The sleeper hit Beautiful gave a new lease for Nandu, the actor, who has been in tinselville since 1985. “I was all set to direct a film written by Anoop Menon and had already talked to Dileep about it. Renjith was supposed to produce it. That was when Anoop called me and told me about this character Kamalu, the hero’s help and confidante in V.K. Prakash’s movie Beautiful. He told me that I would not be able to direct a film for the next five or 10 years once I did this character,” recalls Nandu. He essayed the sarcastic, acerbic Kamalu and was soon riding a wave of popularity, more than two decades after he made his debut in the late Venu Nagavalli’s film Sarvakalashala.

“I used to stay in the same locality as Venu chettan and M.G. Radhakrishnan. Radhakrishnan chettan’s residence was an open house that was frequented by many youngsters in those days. I used to sing in choruses and so on. That was when Rajasekharan, a friend of mine, requested Radhakrishan chettan to give me a role in a movie. He spoke to Priyadarsan who readily cast him in Cheppu in 1985. But objections at home prevented me from taking up that generous offer,” recalls Nandu.

However, he got his break as an actor and also evolved into assistant director and associate director under the guidance of Venu Nagavalli.

In the meantime, his role in auteur Adoor Gopalakrishnan’s Naalu Pennungal made him the choice of directors like T.V. Chandran, Shaji N. Karun and Ranjith. Nandu enacted a gluttonous, reluctant bridegroom opposite Geethu Mohandas in Naalu Pennungal.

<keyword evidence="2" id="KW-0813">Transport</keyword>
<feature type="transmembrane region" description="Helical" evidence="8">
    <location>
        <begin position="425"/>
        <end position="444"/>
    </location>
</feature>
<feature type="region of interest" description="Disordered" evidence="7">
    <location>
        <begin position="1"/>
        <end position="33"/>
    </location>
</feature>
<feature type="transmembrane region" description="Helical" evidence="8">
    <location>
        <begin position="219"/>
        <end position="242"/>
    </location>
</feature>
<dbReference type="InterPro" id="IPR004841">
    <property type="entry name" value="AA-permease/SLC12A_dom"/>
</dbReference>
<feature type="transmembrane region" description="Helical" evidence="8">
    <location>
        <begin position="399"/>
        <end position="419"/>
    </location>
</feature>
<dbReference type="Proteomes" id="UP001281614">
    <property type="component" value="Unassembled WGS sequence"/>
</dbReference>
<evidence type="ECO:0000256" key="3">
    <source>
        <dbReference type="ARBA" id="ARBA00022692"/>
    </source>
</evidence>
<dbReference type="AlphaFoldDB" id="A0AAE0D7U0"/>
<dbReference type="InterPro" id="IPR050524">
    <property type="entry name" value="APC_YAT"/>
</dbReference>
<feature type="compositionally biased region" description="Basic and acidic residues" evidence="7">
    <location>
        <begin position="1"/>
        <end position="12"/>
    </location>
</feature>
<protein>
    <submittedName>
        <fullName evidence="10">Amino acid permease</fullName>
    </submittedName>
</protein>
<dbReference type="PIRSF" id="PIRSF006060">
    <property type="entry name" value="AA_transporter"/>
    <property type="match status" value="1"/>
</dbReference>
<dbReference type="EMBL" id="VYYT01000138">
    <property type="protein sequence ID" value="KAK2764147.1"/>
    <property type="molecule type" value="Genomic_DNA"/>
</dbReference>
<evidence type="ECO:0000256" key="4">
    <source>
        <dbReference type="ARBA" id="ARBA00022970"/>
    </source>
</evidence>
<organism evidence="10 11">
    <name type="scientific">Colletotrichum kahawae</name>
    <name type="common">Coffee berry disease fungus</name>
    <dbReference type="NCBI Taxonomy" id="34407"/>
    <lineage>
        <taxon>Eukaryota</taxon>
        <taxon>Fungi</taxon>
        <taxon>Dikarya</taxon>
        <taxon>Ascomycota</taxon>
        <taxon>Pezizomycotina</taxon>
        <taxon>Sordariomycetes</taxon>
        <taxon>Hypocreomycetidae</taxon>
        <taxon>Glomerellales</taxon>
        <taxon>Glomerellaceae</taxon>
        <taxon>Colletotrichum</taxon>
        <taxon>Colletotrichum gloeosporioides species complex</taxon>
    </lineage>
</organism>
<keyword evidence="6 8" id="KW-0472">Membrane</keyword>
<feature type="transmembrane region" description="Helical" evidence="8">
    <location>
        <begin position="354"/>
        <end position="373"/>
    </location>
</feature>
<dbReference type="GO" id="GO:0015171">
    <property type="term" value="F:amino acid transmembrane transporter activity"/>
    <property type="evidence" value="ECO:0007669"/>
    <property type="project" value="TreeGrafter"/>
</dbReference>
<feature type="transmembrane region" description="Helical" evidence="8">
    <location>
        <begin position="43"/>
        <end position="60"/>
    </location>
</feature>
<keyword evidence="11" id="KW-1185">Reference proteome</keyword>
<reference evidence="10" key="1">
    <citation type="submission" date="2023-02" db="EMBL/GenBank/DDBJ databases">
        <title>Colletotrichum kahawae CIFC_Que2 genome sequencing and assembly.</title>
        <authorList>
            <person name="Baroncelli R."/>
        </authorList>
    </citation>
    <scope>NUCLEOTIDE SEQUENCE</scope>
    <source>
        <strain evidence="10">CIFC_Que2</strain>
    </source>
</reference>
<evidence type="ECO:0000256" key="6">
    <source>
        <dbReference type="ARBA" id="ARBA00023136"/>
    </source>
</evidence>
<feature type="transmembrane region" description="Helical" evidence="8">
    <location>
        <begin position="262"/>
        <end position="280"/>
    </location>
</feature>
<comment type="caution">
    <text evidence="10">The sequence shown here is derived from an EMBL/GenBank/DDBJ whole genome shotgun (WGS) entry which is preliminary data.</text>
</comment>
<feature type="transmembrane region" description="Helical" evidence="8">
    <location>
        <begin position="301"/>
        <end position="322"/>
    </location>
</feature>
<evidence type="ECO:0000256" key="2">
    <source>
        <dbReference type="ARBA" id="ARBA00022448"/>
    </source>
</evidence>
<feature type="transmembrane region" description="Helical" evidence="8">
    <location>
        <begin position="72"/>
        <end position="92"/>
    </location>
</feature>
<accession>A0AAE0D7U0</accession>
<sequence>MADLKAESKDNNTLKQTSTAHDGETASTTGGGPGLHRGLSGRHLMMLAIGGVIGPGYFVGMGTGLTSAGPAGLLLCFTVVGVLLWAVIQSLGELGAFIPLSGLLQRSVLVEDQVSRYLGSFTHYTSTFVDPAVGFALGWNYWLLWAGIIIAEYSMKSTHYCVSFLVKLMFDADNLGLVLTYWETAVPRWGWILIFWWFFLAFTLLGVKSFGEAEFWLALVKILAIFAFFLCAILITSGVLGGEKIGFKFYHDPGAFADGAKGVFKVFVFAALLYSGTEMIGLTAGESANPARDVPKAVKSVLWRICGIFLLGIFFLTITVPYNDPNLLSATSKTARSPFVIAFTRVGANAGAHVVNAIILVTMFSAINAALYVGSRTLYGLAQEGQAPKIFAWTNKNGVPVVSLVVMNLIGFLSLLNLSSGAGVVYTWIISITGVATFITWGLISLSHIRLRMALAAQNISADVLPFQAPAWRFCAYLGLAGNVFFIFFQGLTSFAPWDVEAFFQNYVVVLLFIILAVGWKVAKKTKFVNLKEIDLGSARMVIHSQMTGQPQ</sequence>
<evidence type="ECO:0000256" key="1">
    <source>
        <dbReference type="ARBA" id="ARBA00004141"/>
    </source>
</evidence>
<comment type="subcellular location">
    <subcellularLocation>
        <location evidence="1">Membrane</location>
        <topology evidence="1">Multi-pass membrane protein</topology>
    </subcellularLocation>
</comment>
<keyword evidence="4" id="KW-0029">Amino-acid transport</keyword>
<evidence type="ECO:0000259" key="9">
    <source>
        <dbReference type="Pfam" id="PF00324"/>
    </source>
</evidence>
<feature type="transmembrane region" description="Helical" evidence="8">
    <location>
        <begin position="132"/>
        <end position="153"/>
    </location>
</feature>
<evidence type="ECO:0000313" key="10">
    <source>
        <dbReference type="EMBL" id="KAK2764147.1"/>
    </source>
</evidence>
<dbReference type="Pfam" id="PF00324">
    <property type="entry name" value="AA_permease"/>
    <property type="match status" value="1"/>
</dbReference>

“I am always thankful to Adoor sir for that role in his film. Being part of that film and working with Adoor sir remains an unforgettable experience. Many feel that Adoor sir is very strict and aloof on his sets. On the contrary, he is very jovial and goes out of his way to make us feel at home. It was that role that what made me noticed. I acted in three of Chandran sir’s films and in Shaji’s sir’s Kutty Srank. I played Vishnu, Saikumar’s son in the movie,” says Nandu.

“An actor’s space and significance is completely defined by the director and his vision of his movie. An actor can only work within that parameter. I always try to give my best to all my characters, irrespective of the length of the role. For instance, until I saw Spirit in the theatre, I had no clue that Manian played such a pivotal role in the movie. That came as a pleasant surprise,” he adds.

Now that his professional life is beautiful, he plans to postpone his dreams of his directorial debut for some time.

His upcoming movies are 916, Trivandrum Lodge and Thompson Villa.

Cinema in his genes

“My father, Krishnamoorthy, was active in Tamil cinema from 1938-45. Making his debut as a child actor, he went on to act as the hero and second hero in Tamil movies. My mother, Sukumari, was a musician who also taught for a while in Stella Marris in Chennai. Both my parents were good singers and I must have inherited that skill from them. After my father left movies he worked as a table tennis coach,” says Nandu.